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Section 2-12 : Polynomial Inequalities

5. Solve the following inequality.

\[{y^2} - 2y + 1 \le 0\]

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Start Solution

The first thing we need to do is get a zero on one side of the inequality (which is already done for this problem) and then, if possible, factor the polynomial.

\[{\left( {y - 1} \right)^2} \le 0\]
Hint : Where are the only places where the polynomial might change signs?
Show Step 2

Despite the fact that this is an inequality we first need to know where the polynomial is zero. From the factored from we can quickly see that the polynomial will be zero at,

\[y = 1\]
Hint : Is it possible for the polynomial to ever be negative?
Show Step 3

This problem works a little differently than the others in this section. Because the polynomial is a perfect square we know that it can never be negative! It is only possible for it to be zero or positive.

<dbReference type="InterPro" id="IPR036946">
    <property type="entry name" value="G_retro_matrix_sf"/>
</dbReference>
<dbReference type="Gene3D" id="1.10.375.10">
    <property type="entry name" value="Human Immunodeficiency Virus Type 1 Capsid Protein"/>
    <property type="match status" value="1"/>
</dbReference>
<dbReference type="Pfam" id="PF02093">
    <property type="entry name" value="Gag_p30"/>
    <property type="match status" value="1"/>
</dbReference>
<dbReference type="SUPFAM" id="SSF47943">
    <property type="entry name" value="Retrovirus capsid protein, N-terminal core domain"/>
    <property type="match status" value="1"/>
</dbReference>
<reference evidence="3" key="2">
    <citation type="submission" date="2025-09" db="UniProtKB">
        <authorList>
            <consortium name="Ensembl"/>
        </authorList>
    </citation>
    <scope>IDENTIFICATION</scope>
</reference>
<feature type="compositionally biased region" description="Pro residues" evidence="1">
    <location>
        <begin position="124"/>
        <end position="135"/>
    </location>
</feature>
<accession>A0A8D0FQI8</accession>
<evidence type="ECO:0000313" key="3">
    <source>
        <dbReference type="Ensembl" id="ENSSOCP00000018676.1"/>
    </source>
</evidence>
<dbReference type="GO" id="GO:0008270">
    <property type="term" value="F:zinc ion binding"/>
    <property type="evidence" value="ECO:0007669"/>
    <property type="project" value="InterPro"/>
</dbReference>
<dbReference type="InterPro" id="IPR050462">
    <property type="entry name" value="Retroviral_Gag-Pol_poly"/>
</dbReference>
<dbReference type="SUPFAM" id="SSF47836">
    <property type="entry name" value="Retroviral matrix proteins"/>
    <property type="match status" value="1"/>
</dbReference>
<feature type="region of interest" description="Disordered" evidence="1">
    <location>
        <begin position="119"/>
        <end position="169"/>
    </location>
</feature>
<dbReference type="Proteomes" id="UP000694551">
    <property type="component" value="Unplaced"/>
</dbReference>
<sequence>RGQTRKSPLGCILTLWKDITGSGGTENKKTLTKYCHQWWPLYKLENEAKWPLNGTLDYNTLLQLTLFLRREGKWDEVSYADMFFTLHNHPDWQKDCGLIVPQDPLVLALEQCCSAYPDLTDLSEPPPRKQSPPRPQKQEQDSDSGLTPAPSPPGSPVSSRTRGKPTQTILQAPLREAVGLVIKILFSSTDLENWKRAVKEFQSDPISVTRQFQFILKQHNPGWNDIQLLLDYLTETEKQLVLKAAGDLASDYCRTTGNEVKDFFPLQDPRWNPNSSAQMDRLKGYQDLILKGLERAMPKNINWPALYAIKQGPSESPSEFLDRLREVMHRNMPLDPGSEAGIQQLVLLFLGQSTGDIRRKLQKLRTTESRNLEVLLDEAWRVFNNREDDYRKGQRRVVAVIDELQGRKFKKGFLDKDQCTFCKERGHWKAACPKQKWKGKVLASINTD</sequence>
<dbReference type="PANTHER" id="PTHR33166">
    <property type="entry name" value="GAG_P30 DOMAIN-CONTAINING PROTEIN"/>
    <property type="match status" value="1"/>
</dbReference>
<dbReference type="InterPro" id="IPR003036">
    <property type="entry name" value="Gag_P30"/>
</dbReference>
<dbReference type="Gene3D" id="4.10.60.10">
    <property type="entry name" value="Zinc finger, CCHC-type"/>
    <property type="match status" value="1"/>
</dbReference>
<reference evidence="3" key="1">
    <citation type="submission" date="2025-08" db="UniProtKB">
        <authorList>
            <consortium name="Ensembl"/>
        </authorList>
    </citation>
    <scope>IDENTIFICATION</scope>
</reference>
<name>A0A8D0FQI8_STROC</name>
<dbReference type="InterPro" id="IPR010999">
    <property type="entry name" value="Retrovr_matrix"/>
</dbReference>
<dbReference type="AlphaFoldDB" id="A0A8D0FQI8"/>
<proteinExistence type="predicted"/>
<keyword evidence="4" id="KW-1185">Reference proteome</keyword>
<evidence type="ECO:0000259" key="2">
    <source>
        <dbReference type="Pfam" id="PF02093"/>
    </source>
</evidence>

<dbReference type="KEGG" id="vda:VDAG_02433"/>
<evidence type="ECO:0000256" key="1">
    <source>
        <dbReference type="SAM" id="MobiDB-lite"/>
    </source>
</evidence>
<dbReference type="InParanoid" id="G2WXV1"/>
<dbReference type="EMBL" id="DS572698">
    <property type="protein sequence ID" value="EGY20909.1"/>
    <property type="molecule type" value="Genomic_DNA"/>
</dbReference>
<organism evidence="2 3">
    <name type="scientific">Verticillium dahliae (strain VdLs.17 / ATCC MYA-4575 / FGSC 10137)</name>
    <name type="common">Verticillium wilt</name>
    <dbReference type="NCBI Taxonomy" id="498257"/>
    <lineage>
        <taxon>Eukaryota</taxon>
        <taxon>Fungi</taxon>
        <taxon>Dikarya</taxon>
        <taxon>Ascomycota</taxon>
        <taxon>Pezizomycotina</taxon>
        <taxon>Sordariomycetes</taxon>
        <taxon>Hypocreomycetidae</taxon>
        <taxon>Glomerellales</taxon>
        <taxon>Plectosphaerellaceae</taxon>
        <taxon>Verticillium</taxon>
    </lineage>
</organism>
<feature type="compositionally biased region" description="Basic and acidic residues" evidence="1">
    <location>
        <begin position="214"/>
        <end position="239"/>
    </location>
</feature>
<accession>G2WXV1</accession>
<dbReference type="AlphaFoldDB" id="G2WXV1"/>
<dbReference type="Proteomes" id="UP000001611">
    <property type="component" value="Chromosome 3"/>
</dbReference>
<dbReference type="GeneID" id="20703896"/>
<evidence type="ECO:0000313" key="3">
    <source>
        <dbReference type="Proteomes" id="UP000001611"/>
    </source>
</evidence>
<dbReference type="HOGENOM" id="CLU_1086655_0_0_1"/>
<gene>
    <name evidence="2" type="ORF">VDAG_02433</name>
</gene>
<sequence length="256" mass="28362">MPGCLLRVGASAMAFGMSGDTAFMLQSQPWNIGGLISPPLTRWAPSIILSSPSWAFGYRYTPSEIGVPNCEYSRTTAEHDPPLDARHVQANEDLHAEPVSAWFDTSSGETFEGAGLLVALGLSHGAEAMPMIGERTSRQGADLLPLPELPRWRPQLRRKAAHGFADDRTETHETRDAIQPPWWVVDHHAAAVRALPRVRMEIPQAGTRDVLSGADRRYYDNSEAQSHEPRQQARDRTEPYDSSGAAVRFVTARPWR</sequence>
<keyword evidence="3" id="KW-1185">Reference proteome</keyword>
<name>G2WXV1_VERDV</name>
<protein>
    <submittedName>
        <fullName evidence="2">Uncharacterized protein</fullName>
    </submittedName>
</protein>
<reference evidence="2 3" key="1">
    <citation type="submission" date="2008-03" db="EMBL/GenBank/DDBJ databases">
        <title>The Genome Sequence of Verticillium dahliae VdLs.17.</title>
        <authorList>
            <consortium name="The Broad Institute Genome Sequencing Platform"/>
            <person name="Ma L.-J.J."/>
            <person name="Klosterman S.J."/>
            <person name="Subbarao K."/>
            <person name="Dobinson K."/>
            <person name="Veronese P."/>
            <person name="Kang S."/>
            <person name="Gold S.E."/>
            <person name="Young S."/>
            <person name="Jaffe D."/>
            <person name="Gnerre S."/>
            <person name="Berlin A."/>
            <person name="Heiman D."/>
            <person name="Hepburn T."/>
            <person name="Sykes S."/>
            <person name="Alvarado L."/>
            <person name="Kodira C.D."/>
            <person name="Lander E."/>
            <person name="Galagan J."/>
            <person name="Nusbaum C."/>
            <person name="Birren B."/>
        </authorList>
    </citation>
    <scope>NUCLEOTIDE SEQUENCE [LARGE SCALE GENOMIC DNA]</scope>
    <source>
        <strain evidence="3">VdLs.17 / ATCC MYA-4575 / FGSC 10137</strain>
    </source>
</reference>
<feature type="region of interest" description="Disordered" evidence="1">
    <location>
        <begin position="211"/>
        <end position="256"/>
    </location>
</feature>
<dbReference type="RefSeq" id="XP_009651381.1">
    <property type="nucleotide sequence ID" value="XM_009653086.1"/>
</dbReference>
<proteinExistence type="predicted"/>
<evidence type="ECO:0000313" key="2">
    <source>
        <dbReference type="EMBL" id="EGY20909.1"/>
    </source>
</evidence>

We are being asked to determine where the polynomial is negative or zero. As noted however it isn’t possible for it to be negative. Therefore the only solution we can get for this inequality is where it is zero and we found that in the previous step.

The answer is then,

\[\require{bbox} \bbox[2pt,border:1px solid black]{{y = 1}}\]

In this case the answer is a single number and not an inequality. This happens on occasion and we shouldn’t worry about these kinds of “unusual” answers.